Plasma cutting steel staircase Tung oil applied on trim woodwwork Floors milled from site grown trees Septic field restoration Reflecting afternoon sun Birth of a barn on Bragg Hill Radiant floors Solar panel installation Capping off the chimney Proud shape emerges on the hilltop Pumping concrete into the three gables Forming 12x12 Gables Delivering concrete from the sky Parallam beam positioning Flying flitch beam ICF window framing Precision concrete placement Lower level ICF fabrication Newly excavated driveway Finishing garage deck concrete Pouring concrete footers Rebar safety caps Surveying the construction site Checking out the excavation equipment Rapid soil stabilization Testing the soils for drainage Taking Solar Pathfinder measurements Milling downed trees onsite View to the Southeast over the Benzel Family Trust Future meadow to be cultivated Taking a stroll on Bragg Hill Road

Vertical Concrete Wall Forms Complete

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All vertical construction of 60 Bragg Hill Road was completed today with the last ICF pour. Under a crisp blue sky, the three remaining gables were infused with concrete and “topped off”.  The only remaining vertical structure is the farmhouse cupola which won’t be built until the roof framing is complete.  Fabricating 12x12 pitch gables with concrete is tricky.  Many ICF homes avoid this step and revert to traditional wood frame construction because it is time and labor intensive.  For 60 Bragg Hill, the importance of the structural and thermal integrity of the home coupled with its architectural design mandated the gables be made of concrete and steel.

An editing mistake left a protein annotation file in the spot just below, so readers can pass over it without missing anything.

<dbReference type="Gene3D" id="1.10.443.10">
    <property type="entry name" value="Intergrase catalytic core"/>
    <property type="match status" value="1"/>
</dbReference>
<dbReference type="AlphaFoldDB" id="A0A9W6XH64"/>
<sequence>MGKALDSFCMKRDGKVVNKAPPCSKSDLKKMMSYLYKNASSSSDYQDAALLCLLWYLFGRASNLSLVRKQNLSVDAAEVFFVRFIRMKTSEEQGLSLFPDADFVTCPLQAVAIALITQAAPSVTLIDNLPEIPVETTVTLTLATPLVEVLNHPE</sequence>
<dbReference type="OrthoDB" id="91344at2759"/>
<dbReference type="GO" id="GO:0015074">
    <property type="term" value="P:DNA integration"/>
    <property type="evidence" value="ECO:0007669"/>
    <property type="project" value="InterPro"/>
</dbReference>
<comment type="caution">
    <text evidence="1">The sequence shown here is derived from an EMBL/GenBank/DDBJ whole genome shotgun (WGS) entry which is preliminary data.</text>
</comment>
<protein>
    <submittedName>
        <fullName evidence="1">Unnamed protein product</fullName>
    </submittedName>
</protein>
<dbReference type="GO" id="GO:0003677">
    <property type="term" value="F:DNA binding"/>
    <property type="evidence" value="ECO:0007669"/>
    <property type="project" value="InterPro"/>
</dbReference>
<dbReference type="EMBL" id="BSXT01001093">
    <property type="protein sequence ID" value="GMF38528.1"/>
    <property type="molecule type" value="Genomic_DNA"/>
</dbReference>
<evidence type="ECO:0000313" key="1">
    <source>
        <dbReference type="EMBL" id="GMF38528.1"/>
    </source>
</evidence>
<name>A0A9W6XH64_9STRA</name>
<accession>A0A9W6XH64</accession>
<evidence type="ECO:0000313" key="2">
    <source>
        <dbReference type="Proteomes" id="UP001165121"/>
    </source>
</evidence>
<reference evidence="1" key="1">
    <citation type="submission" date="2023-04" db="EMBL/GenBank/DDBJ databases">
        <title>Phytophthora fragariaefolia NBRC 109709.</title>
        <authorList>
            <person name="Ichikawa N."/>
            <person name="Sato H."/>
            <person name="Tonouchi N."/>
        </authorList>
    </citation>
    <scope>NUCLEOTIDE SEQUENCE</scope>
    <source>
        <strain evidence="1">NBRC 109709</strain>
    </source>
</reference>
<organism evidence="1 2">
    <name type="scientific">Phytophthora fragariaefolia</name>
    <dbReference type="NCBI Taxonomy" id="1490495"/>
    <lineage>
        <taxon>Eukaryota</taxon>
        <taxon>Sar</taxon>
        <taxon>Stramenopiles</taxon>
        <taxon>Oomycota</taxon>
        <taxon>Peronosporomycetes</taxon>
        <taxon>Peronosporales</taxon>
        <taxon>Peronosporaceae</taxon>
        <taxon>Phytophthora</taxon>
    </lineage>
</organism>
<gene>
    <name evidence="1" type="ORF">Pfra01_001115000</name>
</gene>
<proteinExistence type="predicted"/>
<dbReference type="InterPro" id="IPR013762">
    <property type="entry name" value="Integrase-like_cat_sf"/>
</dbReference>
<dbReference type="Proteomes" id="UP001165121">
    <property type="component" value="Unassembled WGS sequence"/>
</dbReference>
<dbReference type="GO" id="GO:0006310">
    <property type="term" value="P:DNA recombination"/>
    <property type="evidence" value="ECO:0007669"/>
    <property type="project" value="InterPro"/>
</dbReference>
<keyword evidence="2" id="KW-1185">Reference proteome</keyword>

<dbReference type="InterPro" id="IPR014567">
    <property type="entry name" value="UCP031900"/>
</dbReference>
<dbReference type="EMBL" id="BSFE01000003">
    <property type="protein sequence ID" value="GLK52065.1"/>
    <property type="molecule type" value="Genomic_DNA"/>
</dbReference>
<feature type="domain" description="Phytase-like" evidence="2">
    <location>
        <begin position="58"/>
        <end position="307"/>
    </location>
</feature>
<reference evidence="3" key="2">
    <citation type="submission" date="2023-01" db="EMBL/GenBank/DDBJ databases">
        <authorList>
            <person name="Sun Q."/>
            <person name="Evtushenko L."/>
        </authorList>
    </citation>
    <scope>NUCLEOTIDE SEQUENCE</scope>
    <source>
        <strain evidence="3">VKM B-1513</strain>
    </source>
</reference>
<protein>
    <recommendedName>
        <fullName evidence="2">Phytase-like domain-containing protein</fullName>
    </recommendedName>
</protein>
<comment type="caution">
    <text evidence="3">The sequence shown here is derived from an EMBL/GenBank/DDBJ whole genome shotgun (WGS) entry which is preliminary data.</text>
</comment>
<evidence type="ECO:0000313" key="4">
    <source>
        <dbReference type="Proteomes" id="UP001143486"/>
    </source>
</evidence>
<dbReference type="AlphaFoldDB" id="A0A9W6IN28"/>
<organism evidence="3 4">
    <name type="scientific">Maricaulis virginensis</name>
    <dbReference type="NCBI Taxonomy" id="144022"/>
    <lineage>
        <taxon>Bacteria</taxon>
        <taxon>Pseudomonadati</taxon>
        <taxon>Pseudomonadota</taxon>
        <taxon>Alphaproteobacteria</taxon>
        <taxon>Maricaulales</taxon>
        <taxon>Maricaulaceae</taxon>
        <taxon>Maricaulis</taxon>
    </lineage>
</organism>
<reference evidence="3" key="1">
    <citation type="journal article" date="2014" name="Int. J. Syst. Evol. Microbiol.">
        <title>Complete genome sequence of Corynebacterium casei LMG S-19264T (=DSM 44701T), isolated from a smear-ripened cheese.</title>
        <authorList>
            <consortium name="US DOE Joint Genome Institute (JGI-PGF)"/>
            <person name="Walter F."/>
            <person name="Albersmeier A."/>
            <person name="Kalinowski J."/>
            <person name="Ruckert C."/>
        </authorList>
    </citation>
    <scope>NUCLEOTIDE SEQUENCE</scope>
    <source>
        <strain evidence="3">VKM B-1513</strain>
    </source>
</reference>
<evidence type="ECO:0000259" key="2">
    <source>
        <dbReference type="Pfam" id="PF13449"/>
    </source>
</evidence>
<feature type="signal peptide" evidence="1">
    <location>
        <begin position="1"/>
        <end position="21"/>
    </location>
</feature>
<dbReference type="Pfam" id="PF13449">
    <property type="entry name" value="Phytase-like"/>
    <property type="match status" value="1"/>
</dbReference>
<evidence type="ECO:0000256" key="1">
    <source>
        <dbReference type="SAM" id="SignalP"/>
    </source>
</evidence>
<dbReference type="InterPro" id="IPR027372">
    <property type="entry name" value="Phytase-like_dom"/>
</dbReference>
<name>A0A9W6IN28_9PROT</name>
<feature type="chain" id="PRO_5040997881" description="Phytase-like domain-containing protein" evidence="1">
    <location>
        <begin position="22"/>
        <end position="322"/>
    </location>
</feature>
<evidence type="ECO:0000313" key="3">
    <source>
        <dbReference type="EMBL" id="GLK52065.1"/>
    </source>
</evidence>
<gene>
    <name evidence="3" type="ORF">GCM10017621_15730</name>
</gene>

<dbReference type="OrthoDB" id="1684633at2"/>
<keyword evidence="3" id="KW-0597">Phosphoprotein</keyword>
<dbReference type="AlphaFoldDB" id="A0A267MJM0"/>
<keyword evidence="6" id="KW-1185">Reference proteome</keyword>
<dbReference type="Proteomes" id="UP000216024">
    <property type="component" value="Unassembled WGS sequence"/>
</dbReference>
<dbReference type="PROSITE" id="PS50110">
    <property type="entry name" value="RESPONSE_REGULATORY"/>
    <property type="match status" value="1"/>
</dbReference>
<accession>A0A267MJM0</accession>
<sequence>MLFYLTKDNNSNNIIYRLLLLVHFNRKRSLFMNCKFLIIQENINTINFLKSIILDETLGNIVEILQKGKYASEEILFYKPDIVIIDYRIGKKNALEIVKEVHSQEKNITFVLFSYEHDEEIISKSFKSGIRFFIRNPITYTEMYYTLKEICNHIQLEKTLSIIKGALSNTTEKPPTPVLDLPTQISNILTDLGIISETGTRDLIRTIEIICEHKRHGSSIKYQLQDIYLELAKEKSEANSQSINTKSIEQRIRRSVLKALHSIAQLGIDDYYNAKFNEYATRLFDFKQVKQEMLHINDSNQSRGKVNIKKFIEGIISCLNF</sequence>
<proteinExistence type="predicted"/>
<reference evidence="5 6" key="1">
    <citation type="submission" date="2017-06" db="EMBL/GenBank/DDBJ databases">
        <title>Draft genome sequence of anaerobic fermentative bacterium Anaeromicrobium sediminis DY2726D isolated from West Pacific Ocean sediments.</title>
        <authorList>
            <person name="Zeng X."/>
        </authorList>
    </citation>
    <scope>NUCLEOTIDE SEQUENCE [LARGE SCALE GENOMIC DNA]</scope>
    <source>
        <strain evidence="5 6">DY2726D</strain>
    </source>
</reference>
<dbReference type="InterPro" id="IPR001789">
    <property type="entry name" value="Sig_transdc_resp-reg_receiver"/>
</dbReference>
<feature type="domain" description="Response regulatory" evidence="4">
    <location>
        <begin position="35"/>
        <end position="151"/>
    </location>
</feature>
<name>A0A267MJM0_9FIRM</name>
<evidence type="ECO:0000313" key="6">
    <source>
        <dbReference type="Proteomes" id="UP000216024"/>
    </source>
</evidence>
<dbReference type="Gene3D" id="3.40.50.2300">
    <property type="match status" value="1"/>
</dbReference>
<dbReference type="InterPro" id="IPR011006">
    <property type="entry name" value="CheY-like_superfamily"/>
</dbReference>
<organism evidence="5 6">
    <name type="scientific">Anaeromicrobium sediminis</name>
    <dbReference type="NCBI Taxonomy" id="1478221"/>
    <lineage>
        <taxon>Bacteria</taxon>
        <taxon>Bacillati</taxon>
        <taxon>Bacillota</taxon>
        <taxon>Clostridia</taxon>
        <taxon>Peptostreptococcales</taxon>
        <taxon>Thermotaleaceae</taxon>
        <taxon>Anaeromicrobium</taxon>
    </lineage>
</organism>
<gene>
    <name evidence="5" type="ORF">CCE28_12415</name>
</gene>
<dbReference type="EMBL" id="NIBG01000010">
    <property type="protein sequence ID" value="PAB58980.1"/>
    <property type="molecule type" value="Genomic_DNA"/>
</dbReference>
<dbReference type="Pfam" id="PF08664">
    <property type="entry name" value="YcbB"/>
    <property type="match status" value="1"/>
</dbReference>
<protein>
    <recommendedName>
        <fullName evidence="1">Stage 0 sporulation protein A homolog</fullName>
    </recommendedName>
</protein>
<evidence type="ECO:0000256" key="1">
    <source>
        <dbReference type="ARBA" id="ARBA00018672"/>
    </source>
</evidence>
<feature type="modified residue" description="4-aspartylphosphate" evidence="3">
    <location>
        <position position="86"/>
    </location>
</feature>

What makes this a tricky process is the inverted shape of the concrete mold.  As concrete is poured, the mold gets smaller and narrower making the dense mix a challenge to apply and agitate so that it settles correctly.  Like the other pours before, this was a carefully orchestrated ballet between the Thompson Builders (Mark, Mike and Matt) and Jody, Forcine’s 32 meter Putzmeister concrete pump operator.  This well rehearsed team delivered small bursts of number six slump concrete in the precise location at the right time.  Like a parfait dessert, a predetermined level of concrete was poured and settled in each gable cavity.  Then custom-built reinforced end caps were installed on the sloped edges of gables to define the mold for the next layer of concrete.  This process was repeated four times in a rotating sequence until the three gables were completely filled with concrete and sealed.

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360 degree panorama view of the gable concrete pour. Use your mouse to pan the image left or right. Shift to zoom in, Ctrl to zoom out.